A.grandicornuta also has leaves falling into this category and is distinguished by its thorns which reach 9cm in length.  It is found along the border road from Vila Salazar down to the Limpopo.

Our thanks to Mr. Muller for a most informative walk.

-Barbara Browning



It was a lovely sunny day for our outing to Ivordale Farm, cool in the shade but warm in the sun.  After a happy, relaxed drive out of Harare along the Enterprise Road we found our turnoff and bumped along the farm road to our destination.

After a short comfort stop Trevor Cox directed our fairly large party to some nearby kopjes for the morning walk.  We split up into groups and I joined one led by Meg, who lost no time in heading out across the dry veld to the foot of the nearest kopje, passing through clumps of waist high Eriosema engleranum bearing amber-yellow flowers.

On tackling this write up and being surrounded by the creased and tattered remains of my mementoes of the trip I am resolved in future to carry a small note book which will hold specimens opposite which names and a few notes can be written.  I had also better make it clear that this is not meant to be an account of our walk, only a memory jogger of some of the things we saw.

Peltophorum africanum. Photo: Bart Wursten. Source: Flora of Zimbabwe

Peltophorum africanum. Photo: Bart Wursten. Source: Flora of Zimbabwe

The first item I want to note is Ziziphus mucronata, buffalo thorn, cousin to the lowveld Z.mauritiana that I was shown about a week ago sprouting up around the base of a lamp post in Baker Avenue opposite the House of Assembly.  I learned then that its berries are used to make Kachasu and, incidentally, I don’t have the recipe.  We moved on to an old favourite, a Peltophorum africanum, now heavy with the pods that follow the beautiful scented yellow flowers.  Here I found out something new, it has stipules in the axils of the petioles which seen through a lens, are very clearly fern like.

Our first encounter with Croton gratissimus led to the call for a ‘hands on’ experience.  This was to become a familiar cry during the morning and led to a deeper involvement as we passed along samples to be crushed, sniffed, and examined at close quarters.  The leaves bear two glands at the base and when crushed exude a strong smell of lavender.  The leaves are striking in appearance with silvery under surface.  All bore the budded spikes of flowers which last for months before they open.

We were lucky to see two Grewia species growing close together, G.decemovulata with round stems which branch from ground level, the leaves being green on both sides have coarsely serrate margins; and G.flavescens which has abrasive asymmetric based leaves whose margins appear irregularly serrated and are green on the undersurface.  Later in the day we found G.monticola, the leaves of which are harsh on the upper surface but pale and smooth below the margins being coarsely and irregularly toothed.

Allophyllus africanus. Photo: Bart Wursten. Source: Flora of Zimbabwe

Allophyllus africanus. Photo: Bart Wursten. Source: Flora of Zimbabwe

Piliostigma thonningii, Bauhinia thonningii, monkey bread, was another item we often see on our outings and which has distinctive tin lobed leaves and large heavy pods at this time of the year.  Conscious also of how often we come across leaves which are trifoliolate I mention a few found on the granite slopes; Rhoicissus tridentata whose leaves are serrated and which was laden with fruit.  It was growing very close to Rhoicissus revoilii, with smooth margins.  Both bearing  similar growth patterns to the grape, the family in which they belong.  Rhus leptodictya with lanceolate leaflets was another, together with Allophyllus africanus, an oft occurring favourite we have come to know as ‘hairy armpits’ which are really hairy when seen under the lens.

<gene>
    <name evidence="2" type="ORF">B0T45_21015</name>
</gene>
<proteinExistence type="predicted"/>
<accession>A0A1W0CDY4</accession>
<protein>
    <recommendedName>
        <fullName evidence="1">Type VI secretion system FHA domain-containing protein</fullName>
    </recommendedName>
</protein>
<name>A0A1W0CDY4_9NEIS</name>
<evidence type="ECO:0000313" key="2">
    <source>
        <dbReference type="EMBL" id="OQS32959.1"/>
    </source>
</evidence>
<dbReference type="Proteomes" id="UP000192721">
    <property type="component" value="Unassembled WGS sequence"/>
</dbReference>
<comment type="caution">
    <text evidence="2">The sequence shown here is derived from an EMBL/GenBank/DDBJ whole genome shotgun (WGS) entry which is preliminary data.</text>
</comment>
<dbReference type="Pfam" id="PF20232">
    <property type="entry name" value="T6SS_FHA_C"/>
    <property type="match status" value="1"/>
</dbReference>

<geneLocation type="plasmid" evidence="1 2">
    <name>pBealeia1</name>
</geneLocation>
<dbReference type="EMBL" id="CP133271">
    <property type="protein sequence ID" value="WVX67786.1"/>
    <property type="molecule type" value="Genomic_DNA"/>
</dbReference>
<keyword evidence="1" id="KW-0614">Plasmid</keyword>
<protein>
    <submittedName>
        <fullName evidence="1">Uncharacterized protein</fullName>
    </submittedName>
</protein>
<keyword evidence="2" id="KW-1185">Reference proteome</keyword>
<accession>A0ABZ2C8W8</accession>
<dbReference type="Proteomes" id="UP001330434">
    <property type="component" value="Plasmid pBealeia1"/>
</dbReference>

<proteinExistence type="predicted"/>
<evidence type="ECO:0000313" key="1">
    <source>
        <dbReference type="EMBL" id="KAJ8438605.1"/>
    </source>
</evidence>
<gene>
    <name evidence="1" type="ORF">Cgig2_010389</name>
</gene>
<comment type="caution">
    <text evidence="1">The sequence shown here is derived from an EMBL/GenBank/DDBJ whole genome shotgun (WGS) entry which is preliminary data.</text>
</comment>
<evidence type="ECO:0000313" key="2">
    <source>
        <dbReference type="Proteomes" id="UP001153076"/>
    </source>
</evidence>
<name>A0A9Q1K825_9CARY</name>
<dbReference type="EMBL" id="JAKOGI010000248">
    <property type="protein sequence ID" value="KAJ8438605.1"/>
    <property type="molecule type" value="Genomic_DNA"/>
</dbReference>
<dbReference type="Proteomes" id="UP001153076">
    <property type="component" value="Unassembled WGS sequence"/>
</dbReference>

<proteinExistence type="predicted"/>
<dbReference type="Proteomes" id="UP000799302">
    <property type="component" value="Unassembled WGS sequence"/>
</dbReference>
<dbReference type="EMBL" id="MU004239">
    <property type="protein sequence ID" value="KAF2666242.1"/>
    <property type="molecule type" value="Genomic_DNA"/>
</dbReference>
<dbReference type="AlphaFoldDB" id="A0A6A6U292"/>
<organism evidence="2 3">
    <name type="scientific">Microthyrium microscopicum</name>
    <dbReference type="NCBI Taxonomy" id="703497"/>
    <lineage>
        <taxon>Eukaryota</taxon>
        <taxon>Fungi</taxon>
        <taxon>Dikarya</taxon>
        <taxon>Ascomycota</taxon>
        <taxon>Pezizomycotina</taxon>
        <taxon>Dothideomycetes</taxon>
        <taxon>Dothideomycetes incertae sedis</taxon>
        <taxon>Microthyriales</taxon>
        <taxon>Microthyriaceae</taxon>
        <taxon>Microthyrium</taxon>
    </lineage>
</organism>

More ’hands on’ experience applied to Heteropyxis dehnias and this also revealed a lavender smell when the leaves were crushed.  The bumps in the axils of the veins of the attractive shiny green leaves, were exciting, these could easily be seen without the aid of a lens.  Another old friend was Maytenus undata with blue/green leaves bearing a whitish bloom which, when rubbed, reminded us of musty pantry shelves.

By now we had seen Sterculia quinueloba a number of times.  Its satiny pink peeling bark and fruit suspended in start shaped formation from the ends of the branches had become a familiar sight but the leaves were missing, they were now brown and brittle either hanging suspended in trees nearby or lying on the ground, dry and crackly waiting for us to crunch them underfoot.

We saw six types of fig during the day, Ficus sycamorus with pale, yellowish trunk and rough leaves; F.glumosa, very exciting to see with its roots literally spilling over the top and down the sides of one particular rock face; F.natalensis with truncate leaves, midrib terminating before the blunt ends; a hug F.ingens, literally leaning over on an elbow, red tipped leaves shining in the sun; F.thonningii, woodland strangler with sessile figs, and lastly a huge G.salicifolia high up in the granite kopje behind the house, the ovate leathery leaves that survived the crushing in my bag are a strong reminder as I type my notes.

Those of us who scrambled to the top of the kopje behind the house to have lunch were well rewarded with a beautiful view to add to their refreshment and the return journey revealed a large hammerkop’s nest, not noticed on the way up.

The visit was most enjoyable and we thank our host, Trevor Cox, very much indeed and hope he enjoyed it as much as we did.

-Marjorie Barker

Other notable finds at Ivordale were two Commiphora species – C.mollis now leafless but with toffee like bark, and C.mossambicensis.  The latter was also leafless but was hung with the green fruit that releases a characteristic pepper scented myrrh when crushed.  This is also smelt when the bark is scratched, or the leaves crushed.

Despite my confidence in identifying Ficus ingens at Mazowe last month, the trees at Ivordale were more confusing.  Many individual leaves had an identical venation to those on F.cordata subsp. salicifolia.  This latter specimen, seen in the afternoon, did show the remarkably Salix like hanging leaves.  The afternoon walk also revealed a row of grinding holes on a large granite boulder, the edge of each hemispherical cavity was a well defined circle.


Sadly this is where these notes come to an end and I am not able to find the missing pages – this is 30 years later – sorry about that.   Mary Lovemore



Ricinodendron rautanenii. Photo: Helen Pickering. Source: Flora of ZimbabweGardenia ternifolia. Photo: Bart Wursten. Source: Flora of Zimbabwe